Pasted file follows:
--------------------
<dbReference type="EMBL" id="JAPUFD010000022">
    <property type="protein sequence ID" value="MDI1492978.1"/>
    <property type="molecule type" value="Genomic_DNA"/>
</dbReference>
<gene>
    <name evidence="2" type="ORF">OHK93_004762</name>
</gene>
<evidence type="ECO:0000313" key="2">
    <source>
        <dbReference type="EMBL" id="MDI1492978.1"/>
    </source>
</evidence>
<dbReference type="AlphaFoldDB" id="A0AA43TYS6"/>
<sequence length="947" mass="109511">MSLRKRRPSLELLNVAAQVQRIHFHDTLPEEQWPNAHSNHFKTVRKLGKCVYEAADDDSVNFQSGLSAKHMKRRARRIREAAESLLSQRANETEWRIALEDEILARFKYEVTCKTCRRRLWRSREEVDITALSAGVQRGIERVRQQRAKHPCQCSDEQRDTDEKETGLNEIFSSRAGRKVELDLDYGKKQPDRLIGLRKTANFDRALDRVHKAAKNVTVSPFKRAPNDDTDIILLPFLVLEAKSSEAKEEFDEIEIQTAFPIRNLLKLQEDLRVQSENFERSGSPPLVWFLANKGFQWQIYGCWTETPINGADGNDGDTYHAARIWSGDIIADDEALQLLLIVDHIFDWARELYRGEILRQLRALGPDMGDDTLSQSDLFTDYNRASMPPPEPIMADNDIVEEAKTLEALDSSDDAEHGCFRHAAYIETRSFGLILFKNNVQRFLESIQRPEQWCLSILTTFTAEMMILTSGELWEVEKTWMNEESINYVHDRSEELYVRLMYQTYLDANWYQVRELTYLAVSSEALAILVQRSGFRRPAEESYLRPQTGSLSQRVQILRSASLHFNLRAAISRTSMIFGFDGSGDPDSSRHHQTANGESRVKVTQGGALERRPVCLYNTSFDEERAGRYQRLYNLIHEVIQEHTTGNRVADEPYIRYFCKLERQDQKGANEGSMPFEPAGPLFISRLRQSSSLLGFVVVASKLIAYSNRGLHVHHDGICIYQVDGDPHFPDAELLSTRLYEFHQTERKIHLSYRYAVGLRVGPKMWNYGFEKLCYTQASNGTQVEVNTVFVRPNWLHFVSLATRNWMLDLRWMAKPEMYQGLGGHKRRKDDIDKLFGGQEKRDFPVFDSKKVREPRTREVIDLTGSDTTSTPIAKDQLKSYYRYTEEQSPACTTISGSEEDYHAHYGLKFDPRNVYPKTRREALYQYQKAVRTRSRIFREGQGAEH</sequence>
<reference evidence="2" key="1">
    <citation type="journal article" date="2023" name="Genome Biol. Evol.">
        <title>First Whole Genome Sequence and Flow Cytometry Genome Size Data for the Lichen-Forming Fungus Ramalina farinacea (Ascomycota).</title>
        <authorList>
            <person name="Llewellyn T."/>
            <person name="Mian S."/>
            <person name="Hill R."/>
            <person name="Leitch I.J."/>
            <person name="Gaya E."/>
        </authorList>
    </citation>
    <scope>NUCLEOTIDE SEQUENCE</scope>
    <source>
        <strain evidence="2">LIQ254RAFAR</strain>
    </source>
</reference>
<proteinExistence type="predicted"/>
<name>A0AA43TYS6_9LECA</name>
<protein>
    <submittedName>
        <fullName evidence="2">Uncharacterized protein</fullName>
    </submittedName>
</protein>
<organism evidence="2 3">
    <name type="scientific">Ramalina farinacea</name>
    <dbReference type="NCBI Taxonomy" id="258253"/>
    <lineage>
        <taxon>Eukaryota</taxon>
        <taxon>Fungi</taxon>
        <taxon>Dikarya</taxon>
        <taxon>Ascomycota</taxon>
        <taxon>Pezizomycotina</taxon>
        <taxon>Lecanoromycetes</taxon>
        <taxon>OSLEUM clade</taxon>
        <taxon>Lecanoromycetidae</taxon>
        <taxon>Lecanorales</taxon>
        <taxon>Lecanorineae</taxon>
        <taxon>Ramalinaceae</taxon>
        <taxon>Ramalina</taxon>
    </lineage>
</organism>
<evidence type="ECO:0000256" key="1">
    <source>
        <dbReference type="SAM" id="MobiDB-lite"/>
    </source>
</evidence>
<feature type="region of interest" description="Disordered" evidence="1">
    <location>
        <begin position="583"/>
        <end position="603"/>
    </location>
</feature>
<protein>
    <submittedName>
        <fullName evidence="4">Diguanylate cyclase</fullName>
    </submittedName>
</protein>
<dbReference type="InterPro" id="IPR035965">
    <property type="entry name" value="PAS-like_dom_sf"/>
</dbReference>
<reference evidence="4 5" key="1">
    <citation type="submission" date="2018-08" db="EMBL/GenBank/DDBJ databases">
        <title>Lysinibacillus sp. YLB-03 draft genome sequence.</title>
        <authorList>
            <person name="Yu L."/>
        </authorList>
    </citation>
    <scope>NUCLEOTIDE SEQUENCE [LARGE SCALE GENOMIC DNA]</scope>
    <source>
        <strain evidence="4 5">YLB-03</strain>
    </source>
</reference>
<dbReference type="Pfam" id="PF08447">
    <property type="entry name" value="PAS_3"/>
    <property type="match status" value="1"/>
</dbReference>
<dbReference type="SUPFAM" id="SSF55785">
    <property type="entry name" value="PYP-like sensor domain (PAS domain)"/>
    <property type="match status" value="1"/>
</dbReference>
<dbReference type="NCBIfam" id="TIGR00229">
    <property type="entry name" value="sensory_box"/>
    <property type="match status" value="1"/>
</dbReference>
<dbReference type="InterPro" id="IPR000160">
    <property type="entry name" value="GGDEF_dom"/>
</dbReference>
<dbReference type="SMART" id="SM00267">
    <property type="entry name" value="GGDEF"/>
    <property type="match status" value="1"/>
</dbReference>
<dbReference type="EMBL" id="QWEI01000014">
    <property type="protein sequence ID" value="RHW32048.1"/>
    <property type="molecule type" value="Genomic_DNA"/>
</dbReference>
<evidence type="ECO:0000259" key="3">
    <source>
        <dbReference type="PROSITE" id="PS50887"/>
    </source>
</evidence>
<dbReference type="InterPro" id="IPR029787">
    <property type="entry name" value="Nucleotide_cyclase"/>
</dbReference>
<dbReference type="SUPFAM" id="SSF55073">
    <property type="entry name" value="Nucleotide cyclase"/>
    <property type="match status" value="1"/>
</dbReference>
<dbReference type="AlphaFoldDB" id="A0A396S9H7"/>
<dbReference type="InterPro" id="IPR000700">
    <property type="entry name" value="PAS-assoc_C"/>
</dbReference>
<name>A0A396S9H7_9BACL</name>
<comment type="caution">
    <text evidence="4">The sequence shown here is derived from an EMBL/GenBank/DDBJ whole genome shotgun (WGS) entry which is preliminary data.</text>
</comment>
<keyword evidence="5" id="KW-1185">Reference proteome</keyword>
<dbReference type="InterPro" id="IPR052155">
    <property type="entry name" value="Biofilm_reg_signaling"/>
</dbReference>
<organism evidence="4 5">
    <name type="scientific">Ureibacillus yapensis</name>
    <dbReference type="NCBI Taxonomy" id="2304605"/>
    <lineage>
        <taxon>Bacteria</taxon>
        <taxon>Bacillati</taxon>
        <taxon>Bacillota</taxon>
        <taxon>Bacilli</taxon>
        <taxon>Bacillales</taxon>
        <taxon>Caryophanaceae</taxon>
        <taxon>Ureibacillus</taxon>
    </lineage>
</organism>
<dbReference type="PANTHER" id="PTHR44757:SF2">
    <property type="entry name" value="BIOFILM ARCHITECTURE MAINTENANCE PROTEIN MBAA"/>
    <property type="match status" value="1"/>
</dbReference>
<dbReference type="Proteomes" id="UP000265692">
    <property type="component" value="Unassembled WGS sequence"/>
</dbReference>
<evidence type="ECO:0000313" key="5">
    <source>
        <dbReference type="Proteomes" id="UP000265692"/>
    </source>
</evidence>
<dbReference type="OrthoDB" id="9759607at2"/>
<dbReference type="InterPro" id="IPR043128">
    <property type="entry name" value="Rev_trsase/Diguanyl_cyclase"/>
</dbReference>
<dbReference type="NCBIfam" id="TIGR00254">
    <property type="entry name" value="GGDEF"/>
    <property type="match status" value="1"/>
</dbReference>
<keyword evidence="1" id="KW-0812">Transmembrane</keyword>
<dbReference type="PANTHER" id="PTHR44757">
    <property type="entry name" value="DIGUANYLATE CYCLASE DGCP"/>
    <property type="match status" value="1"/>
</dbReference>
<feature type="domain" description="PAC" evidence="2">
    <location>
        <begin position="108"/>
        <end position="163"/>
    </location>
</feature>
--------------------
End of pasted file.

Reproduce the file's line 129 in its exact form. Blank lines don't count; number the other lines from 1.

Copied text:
</comment>